[原文]Firewall-1 sets a long timeout for connections that begin with ACK or other packets except SYN, allowing an attacker to conduct a denial of service via a large number of connection attempts to unresponsive systems.
A denial of service condition exists in some implementations of Firewall-1 by Checkpoint Software. This denial of service attack is possible due to the way Firewall-1 handles TCP connections.
Typically to initiate a TCP connection, a SYN packet is sent to the destination host. On systems where Firewall-1 is installed, this packet is first passed through an internal stack maintained by the Firewall before it is passed onto the operating system's native stack. When Firewall-1 filters this packet, it checks it against the rule base. If the session is allowed where it's rulebase is concerned, it is added to the connections table with a timeout of 60 seconds. When the remote host responds with an ACK (Acknowledge) packet, the session is bumped up to a 3600 second timeout.
However, if you initiate a connection with an ACK packet, Firewall-1 compares it against the rule base, if allowed it is added to the connections table. However, the timeout is set to 3600 seconds and does not care if a remote system responds. You now have a session with a 1 hour timeout, even though no system responded. If this is done with a large amount of ACK packets, it will result in a full connections table. This results in your Firewall-1 refusing subsequent connections from any source effectively rendering the Firewall-1 useless in a 'failed closed' state.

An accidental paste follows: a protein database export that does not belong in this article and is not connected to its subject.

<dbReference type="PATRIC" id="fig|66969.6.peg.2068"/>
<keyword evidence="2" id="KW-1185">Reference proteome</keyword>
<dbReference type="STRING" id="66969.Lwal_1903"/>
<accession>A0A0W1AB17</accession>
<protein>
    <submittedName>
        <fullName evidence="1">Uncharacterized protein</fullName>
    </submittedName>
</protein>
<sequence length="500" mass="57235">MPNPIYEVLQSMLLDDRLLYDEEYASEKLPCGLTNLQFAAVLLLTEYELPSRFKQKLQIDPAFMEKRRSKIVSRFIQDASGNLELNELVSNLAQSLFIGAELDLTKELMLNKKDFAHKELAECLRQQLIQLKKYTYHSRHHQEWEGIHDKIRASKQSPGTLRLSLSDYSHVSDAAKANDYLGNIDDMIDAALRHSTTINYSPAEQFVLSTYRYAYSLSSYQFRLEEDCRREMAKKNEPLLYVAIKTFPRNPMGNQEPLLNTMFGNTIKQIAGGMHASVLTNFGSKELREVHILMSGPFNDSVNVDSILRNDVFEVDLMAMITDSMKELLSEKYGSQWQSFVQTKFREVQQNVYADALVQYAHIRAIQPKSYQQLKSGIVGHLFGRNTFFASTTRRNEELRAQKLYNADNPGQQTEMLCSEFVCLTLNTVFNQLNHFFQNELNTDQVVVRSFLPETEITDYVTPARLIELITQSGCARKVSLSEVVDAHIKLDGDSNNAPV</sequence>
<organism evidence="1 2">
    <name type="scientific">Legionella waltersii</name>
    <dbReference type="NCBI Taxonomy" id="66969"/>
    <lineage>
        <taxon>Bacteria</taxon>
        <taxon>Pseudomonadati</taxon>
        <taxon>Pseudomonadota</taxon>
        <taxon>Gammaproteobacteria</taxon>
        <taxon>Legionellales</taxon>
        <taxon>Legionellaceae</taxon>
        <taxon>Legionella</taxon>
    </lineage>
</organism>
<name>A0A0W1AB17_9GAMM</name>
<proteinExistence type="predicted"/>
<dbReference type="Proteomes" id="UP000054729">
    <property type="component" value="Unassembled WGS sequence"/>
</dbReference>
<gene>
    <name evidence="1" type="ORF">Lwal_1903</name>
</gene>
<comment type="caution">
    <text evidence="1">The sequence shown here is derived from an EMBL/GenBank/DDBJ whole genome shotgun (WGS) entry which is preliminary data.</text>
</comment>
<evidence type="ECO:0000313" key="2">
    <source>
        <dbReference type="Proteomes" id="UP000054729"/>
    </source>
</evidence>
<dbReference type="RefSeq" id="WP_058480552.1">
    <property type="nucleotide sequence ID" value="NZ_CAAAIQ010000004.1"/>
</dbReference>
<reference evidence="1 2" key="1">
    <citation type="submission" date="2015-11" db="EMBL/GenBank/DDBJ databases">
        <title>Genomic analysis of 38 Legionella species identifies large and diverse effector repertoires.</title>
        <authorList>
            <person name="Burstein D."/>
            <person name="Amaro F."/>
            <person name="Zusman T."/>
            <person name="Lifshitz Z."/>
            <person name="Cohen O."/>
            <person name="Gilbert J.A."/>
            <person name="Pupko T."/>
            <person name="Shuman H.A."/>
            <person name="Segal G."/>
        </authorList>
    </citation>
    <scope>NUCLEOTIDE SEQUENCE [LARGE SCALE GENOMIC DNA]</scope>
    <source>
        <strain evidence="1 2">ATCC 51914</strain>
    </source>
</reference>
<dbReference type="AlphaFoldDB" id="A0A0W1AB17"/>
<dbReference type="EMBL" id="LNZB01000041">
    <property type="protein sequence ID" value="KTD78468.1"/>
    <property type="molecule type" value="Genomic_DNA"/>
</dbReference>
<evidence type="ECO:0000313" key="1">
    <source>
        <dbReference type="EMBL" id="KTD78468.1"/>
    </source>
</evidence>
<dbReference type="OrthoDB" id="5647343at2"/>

Most companies allow http outbound. Run this command as root from an internal system, I give your FW about 10 to 15 minutes. If your internal network is a 10.x.x.x, try 172.16.*.*
nmap -sP 10.*.*.*
nmap is a very powerful port scanner. With this command it does only a PING and TCP sweep (default port 80), but uses an ACK instead of a SYN.
To verify that your connections table is quickly growing, try "fw tab -t connections -s" at 10 second intervals.
Tested on ver 4.0 SP3 on Solaris x86 2.6.
Check Point VPN-1/FireWall-1 contains a flaw that may allow a remote denial of service. The issue is triggered when a remote attacker sends an abundance of ACK packets to a non-existant machine which fills the connection table, and will result in loss of availability for the firewall.
Currently, there are no known upgrades or patches to correct this issue. It is possible to correct the flaw by implementing the following workarounds:
1. Create a rule that hinders the ability to insert ACK packets into the connection table
2. Increase the size of the connections table
3. Reduce the default TCP timeout